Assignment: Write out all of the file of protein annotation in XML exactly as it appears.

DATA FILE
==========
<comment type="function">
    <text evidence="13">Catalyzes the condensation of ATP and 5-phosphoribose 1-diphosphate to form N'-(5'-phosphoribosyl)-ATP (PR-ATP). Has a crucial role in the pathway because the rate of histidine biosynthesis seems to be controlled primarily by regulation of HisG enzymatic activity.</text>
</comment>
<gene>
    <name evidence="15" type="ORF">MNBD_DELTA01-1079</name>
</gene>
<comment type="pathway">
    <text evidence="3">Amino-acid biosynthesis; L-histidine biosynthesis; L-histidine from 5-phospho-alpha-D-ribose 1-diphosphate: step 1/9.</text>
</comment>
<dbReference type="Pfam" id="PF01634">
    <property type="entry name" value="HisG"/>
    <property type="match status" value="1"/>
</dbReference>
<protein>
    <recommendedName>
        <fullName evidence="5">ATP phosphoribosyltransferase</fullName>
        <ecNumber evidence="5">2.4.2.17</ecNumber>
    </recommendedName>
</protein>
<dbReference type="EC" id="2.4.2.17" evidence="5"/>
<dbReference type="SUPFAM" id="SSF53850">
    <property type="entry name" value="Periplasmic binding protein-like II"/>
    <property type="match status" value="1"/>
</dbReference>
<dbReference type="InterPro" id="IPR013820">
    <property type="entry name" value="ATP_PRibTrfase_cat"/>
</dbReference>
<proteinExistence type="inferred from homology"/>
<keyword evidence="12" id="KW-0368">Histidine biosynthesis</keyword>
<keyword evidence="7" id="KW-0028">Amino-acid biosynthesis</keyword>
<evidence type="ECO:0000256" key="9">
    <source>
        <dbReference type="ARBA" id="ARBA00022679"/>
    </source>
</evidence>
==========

<comment type="function">
    <text evidence="13">Catalyzes the condensation of ATP and 5-phosphoribose 1-diphosphate to form N'-(5'-phosphoribosyl)-ATP (PR-ATP). Has a crucial role in the pathway because the rate of histidine biosynthesis seems to be controlled primarily by regulation of HisG enzymatic activity.</text>
</comment>
<gene>
    <name evidence="15" type="ORF">MNBD_DELTA01-1079</name>
</gene>
<comment type="pathway">
    <text evidence="3">Amino-acid biosynthesis; L-histidine biosynthesis; L-histidine from 5-phospho-alpha-D-ribose 1-diphosphate: step 1/9.</text>
</comment>
<dbReference type="Pfam" id="PF01634">
    <property type="entry name" value="HisG"/>
    <property type="match status" value="1"/>
</dbReference>
<protein>
    <recommendedName>
        <fullName evidence="5">ATP phosphoribosyltransferase</fullName>
        <ecNumber evidence="5">2.4.2.17</ecNumber>
    </recommendedName>
</protein>
<dbReference type="EC" id="2.4.2.17" evidence="5"/>
<dbReference type="SUPFAM" id="SSF53850">
    <property type="entry name" value="Periplasmic binding protein-like II"/>
    <property type="match status" value="1"/>
</dbReference>
<dbReference type="InterPro" id="IPR013820">
    <property type="entry name" value="ATP_PRibTrfase_cat"/>
</dbReference>
<proteinExistence type="inferred from homology"/>
<keyword evidence="12" id="KW-0368">Histidine biosynthesis</keyword>
<keyword evidence="7" id="KW-0028">Amino-acid biosynthesis</keyword>
<evidence type="ECO:0000256" key="9">
    <source>
        <dbReference type="ARBA" id="ARBA00022679"/>
    </source>
</evidence>